251,565 Pages

Cabinda War
File:Angola - Cabinda.svg
A map of Cabinda.
Date 1975 - ongoing
Location Cabinda Province
Status Ceasefire declared by FLEC-Renovada in August 2006, continued guerilla warfare by FLEC-FAC.
Flag of Angola.svg Angola
Flag of Cuba.svg Cuba
Flag of Cabinda (FLEC propose).svg FLEC
Commanders and leaders
Angola Agostinho Neto Flag of Cabinda (FLEC propose).svg António Bento Bembe
Flag of Cabinda (FLEC propose).svg Henrique N'zita Tiago
Flag of Cabinda (FLEC propose).svg Alexandre Builo Tati [4]
30,000 Angola 300 - 7,000 (1975) [5]
Casualties and losses
Around 30,000 killed[6]

The Cabinda War is a separatist insurgency of the Front for the Liberation of the Enclave of Cabinda (FLEC) in Cabinda Province against the government of Angola. Cabinda is an exclave bordering the Democratic Republic of Congo and Republic of Congo.

Rich in oil, it produces 60% of the total Angolan output. International corporations such as Chevron Corporation, Total and Agip operate in the country, along with the partially state-owned Sonangol, an important corporation for Angola.[citation needed]

Until the late 1950s, Angola and Cabinda were separate legal entities. Angola was a Portuguese colony while Cabinda was a Portuguese proctectorate under the Treaty of Simulambuco. Portugal decided to put both territories under the same administration based in Luanda. In January 1975 under pressure from Angolan liberation movements, Portugal accepted Cabinda as part of Angola in Alvor (Alvor Agreement) where the 3 Angolan movements (MPLA, UNITA and FNLA) were present, ignoring completely the will of the People of Cabinda their right to self-determination not only under the U.N. Chart/Right to Self-determination of people but under the Treaty of Simulambuco in which Portugal recognizes the right to self- determination of Cabinda and to protect the culture and territorial integrity of Cabinda. In November 1975 Angola became an independent country from Portugal, claiming Cabinda as part of its territory and invaded Cabinda in November 1975 soon after Portuguese troops left the territory.[7] The provisional Cabindan government, led by the FLEC, was overturned. Angola gained control of the main cities, while occupant forces moved into the countryside.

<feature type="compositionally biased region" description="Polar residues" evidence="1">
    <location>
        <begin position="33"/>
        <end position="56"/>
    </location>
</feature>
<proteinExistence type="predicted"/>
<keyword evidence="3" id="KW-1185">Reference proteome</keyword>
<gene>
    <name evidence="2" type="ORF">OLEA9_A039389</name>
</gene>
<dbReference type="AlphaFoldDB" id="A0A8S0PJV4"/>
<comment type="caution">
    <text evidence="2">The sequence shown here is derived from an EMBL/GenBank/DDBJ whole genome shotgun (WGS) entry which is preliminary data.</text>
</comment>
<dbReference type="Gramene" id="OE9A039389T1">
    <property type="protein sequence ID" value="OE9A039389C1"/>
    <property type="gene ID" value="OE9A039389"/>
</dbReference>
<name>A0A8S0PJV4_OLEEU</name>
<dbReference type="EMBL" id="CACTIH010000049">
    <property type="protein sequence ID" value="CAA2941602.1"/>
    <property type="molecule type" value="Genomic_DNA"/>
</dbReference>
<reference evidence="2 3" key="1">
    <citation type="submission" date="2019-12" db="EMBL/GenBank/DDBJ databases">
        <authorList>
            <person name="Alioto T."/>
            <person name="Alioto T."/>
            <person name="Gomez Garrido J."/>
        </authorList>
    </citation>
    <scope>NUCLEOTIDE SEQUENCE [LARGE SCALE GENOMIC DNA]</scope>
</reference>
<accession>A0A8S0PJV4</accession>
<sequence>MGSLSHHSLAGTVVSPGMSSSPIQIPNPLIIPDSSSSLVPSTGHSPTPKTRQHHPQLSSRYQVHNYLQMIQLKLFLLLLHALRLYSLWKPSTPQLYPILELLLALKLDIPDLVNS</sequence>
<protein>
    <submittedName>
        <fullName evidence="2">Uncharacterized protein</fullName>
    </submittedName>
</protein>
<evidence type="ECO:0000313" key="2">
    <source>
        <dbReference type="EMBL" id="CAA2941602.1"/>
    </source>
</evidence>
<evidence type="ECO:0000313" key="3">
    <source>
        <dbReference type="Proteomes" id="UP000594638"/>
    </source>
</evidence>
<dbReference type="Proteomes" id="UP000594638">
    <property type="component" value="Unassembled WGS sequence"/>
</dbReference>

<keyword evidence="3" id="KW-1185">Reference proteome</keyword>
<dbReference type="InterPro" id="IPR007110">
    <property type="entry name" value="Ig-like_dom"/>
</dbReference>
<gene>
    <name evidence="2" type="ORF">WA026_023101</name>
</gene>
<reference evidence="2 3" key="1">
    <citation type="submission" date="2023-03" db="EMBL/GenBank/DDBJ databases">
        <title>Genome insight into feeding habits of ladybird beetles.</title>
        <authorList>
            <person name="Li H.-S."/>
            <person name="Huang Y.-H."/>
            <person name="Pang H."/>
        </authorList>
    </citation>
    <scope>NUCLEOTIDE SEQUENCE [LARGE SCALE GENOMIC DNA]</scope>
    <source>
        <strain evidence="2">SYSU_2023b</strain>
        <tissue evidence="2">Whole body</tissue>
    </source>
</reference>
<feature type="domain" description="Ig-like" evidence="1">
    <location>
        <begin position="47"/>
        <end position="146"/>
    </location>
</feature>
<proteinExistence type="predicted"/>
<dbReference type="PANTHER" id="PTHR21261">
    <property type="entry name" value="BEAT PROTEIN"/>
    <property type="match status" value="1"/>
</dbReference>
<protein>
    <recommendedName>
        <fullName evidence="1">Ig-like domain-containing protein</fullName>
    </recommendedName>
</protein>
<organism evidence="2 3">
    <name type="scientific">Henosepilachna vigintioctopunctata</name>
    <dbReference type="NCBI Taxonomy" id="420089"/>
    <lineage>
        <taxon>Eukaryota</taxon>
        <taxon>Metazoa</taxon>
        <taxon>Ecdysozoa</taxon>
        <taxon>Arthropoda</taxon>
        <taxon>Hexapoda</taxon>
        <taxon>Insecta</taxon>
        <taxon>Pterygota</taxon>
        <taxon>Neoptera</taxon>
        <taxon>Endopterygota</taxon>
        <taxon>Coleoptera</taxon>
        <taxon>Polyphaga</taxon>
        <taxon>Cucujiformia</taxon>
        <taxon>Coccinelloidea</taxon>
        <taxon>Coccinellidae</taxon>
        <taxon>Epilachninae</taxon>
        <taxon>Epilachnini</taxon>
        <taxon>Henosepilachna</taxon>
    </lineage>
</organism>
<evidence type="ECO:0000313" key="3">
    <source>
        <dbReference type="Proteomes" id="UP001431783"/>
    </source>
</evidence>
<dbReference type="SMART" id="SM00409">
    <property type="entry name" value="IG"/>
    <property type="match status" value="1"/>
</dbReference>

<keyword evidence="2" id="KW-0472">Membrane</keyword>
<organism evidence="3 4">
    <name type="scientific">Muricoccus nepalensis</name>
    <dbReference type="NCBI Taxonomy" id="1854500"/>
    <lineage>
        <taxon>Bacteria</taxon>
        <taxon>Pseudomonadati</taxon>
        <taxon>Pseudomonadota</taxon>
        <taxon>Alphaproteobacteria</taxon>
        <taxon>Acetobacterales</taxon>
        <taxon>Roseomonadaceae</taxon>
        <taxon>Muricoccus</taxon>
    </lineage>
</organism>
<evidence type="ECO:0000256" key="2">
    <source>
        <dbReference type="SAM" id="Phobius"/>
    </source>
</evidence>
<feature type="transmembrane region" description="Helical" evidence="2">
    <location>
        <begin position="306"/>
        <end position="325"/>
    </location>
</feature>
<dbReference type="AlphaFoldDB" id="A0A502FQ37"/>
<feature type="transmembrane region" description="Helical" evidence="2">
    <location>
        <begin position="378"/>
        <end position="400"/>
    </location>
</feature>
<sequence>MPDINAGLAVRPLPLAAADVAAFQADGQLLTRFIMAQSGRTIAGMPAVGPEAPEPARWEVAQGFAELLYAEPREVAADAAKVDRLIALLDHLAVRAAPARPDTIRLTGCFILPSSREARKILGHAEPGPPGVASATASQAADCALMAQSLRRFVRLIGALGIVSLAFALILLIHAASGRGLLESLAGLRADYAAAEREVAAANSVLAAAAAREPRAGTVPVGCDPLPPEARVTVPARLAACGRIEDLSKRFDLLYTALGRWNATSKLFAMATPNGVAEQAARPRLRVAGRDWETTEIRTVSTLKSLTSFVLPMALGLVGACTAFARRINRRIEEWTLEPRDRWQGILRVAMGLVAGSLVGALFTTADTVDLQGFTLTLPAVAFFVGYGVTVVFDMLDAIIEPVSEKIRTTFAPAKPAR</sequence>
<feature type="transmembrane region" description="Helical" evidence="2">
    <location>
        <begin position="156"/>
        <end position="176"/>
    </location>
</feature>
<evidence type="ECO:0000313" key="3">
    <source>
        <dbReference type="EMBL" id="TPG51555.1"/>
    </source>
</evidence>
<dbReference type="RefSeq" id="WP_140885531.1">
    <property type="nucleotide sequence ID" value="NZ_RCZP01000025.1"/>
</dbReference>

There was constant fighting for decades, as the Angolan Civil War dragged on nearly thirty years, until 2002 when Angolan forces and UNITA forces signed the peace deal that end the war in Angola. The conflict in Cabinda persists. There's no sign that it will end anytime soon unless the international community take it seriously.[8] The Cabindan independence movements experienced a number of splits. A ceasefire was reached between Angola and FLEC-Renovada, while FLEC-FAC denied such a treaty and supported the Republic of Cabinda government in exile.

According to U.S. intelligence services, France allegedly supported FLEC by providing training and financial aid.Despite the fact Zaire remained FLEC's main foreign supporter.[2][3]

A few small steps occurred in recent times, with some leaders proposing a new ceasefire and peace talks.[9]

According to the Unrepresented Nations and Peoples Organization, Cabinda is under military occupation,[10] reinforced in recent times by Angolan forces.[11] This was especially true after the Togo national football team was attacked by the FLEC, when Angola was hosting the 2010 African Cup of Nations. Rebel forces claimed it was a mistake.[12] In 2012, FLEC-FAC announced its readiness to declare a ceasefire and pursue a negotiated resolution to the conflict.[13]

International intervention in the conflict has been limited, with Portugal offering a mediation role and letting the FLEC rule a delegation in Lisbon.[14] France hosts part of the Cabindan government in the exile, the vast majority of whom are francophone. (The French oil company Total is present in the country.) The Netherlands has hosted some talks between the sides in recent years. Cuba reduced its presence after several years of intervention in the Civil War on behalf of the government.